Scientists have thus used a gold (111) substrate instead to avoid such a surface alloy formation. Indeed, for silicene synthesis they deposited silicon on silver (111) surfaces because the inverse system, silver grown on Si(111) surfaces, is well-known to form atomically abrupt interfaces, without intermixing [12]. This choice of an Au(111) substrate is based on the same strategy. It turns out that among the four noble metals on elemental semiconductor systems studied, namely, Au, Ag/Ge, Si(111) [12], the most similar in several aspects, especially in the growth mode—the Stranski–Krastanov (or layer-plus-islands) mode characterized by the formation of a √3 × √3 R30° superstructure (or wetting layer) associated with the formation of Au trimers on Ge(111) [13] or Ag ones on Si(111)—appeared to be Si/Ag(111) [14] and Ge/Au(111) [15], a trend confirmed in a recent study of Au/Ge(111) [16].

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Electric Prism Separates Ortho and Para Nuclear Spin States of Water for the First Time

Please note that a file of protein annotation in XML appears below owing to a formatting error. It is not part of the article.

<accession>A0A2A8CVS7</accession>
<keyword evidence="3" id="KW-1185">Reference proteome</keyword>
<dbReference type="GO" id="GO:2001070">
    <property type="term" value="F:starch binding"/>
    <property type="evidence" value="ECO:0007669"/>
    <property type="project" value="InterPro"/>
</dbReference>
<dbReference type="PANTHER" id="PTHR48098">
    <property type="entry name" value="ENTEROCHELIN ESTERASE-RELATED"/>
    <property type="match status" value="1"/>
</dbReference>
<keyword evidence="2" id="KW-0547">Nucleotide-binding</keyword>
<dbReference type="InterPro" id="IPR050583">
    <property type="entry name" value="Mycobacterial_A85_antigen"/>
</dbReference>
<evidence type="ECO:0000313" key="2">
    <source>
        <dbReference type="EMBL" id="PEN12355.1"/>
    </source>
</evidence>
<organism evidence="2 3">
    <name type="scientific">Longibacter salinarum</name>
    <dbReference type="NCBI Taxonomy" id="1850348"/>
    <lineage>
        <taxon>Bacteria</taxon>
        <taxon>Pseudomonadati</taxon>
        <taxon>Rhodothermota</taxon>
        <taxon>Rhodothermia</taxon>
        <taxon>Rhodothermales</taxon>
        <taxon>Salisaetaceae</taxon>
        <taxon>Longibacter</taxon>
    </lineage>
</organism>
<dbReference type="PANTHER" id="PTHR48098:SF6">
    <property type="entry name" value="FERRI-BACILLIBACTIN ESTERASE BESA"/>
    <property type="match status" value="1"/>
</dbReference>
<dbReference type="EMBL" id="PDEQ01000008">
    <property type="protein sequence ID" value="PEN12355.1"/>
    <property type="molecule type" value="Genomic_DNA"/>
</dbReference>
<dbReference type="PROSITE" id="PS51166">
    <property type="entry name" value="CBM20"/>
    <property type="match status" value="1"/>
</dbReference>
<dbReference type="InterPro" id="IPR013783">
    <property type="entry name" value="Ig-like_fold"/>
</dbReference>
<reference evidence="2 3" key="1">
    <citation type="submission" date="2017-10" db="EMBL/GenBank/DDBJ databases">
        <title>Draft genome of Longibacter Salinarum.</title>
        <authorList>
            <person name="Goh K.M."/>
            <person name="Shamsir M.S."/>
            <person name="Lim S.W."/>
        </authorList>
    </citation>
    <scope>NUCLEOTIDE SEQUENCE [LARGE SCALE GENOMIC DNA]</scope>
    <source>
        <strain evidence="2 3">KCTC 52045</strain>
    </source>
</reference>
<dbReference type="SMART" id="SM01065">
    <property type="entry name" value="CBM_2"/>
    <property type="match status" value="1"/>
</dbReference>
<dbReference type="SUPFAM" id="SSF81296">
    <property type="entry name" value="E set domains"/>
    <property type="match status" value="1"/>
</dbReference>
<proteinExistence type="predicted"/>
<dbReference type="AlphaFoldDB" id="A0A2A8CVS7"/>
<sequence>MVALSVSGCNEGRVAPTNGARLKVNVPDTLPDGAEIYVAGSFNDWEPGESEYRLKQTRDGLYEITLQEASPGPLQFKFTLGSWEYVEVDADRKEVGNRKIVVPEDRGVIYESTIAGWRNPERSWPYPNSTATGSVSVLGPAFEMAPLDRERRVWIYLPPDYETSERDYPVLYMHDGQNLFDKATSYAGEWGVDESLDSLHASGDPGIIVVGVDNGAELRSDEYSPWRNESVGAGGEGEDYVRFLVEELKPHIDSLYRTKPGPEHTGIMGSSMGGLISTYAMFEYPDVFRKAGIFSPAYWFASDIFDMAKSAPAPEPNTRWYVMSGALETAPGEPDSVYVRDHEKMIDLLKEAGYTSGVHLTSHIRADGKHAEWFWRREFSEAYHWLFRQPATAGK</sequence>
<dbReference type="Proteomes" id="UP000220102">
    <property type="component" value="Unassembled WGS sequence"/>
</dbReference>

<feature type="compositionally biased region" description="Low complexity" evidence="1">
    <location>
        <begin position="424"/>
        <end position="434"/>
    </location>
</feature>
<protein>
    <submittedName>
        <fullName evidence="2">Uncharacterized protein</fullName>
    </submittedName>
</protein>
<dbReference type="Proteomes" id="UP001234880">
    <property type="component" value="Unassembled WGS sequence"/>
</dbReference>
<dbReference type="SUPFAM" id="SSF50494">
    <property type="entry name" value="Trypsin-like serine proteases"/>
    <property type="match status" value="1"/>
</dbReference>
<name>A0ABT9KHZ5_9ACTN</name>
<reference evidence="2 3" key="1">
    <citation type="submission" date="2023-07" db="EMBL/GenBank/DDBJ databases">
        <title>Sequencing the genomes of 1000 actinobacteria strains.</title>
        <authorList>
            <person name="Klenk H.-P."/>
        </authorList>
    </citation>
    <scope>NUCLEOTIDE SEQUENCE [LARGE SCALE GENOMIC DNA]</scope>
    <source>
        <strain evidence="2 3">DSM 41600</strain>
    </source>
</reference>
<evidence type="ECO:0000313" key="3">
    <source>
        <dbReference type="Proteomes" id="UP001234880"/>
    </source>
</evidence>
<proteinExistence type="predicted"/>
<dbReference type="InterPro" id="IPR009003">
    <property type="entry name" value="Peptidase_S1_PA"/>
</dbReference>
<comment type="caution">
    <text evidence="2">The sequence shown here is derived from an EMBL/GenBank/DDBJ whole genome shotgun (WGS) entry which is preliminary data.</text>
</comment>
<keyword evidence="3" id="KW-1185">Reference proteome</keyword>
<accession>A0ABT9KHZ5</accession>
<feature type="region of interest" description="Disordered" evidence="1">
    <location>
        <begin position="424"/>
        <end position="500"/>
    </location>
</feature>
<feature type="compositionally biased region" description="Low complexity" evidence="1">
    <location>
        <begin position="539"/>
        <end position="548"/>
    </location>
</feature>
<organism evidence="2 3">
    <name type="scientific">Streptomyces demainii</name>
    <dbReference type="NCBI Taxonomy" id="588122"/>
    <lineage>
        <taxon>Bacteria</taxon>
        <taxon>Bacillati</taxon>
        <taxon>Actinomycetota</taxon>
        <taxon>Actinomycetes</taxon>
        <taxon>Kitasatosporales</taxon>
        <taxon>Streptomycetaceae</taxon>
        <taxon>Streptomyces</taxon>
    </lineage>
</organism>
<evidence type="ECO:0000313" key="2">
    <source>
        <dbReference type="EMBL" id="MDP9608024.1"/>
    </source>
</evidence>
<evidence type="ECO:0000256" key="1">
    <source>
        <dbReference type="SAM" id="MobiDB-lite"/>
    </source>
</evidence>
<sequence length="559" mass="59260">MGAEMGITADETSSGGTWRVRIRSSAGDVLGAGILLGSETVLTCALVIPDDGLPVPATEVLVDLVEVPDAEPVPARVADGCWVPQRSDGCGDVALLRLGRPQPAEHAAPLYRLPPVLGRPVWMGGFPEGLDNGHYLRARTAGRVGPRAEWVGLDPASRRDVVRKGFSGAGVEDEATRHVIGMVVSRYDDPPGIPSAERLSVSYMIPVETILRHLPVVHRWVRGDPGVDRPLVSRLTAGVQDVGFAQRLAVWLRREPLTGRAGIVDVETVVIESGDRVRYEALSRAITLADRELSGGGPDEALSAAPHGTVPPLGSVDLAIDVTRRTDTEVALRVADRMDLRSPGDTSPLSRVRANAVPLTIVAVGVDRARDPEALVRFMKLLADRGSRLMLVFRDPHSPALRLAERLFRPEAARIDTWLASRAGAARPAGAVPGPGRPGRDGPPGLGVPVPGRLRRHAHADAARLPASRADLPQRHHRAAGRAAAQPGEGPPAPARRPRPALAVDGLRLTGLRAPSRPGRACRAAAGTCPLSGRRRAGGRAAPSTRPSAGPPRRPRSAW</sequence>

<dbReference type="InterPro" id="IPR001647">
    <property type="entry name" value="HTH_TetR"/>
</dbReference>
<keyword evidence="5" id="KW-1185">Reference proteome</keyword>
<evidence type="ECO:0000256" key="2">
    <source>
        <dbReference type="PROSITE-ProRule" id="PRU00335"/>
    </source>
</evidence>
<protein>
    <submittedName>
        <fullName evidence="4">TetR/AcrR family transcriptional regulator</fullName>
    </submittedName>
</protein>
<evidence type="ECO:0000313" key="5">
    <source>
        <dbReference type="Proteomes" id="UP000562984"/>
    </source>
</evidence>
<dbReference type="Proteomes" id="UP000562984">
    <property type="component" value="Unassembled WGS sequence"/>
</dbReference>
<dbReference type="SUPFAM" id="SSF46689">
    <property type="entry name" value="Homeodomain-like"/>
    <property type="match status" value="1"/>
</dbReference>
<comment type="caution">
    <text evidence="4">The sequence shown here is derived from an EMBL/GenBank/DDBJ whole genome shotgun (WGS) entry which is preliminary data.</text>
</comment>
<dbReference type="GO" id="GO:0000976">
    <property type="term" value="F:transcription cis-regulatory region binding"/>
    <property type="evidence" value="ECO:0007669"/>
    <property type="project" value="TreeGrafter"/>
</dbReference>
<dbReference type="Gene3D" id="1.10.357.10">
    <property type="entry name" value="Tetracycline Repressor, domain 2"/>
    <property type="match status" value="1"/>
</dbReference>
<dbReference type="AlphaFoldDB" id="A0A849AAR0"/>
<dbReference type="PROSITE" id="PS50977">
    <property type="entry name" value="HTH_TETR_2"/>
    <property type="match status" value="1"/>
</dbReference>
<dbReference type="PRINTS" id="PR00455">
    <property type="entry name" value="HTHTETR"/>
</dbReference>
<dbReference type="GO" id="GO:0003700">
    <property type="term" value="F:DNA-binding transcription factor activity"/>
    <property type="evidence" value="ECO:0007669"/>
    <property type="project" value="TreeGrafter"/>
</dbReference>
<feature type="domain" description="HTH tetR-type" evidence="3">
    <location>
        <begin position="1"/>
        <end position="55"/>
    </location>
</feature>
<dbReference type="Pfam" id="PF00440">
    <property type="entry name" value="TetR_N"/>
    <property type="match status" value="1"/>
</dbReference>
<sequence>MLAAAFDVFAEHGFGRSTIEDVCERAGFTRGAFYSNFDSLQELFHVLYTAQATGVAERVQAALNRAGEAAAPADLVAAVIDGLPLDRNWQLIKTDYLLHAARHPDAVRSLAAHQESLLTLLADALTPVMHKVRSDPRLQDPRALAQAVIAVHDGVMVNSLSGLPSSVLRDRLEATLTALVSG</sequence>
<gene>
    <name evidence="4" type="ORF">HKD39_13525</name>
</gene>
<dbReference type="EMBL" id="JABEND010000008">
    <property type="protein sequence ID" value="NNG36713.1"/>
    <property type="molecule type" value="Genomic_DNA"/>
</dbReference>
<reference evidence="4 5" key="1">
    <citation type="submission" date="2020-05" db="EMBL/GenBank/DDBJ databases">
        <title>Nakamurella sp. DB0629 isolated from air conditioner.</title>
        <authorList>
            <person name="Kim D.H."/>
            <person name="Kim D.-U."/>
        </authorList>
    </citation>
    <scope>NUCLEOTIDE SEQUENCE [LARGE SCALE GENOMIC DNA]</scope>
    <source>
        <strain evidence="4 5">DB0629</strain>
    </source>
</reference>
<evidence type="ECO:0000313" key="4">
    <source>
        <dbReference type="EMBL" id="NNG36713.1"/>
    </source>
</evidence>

Electric Prism Separates Ortho and Para Nuclear Spin States of Water for the First Time | Amazing Science |

At first glance, water seems to be a simple molecule in which a single oxygen atom is bound to two hydrogen atoms. However, it is more complex when taking into account hydrogen’s nuclear spin – a property reminiscent of a rotation of its nucleus about its own axis. The spin of a single hydrogen can assume two different orientations, symbolized as up and down. Thus, the spins of water’s two hydrogen atoms can either add up, called ortho water, or cancel out, called para water. Ortho and para states are also said to be symmetric and antisymmetric, respectively.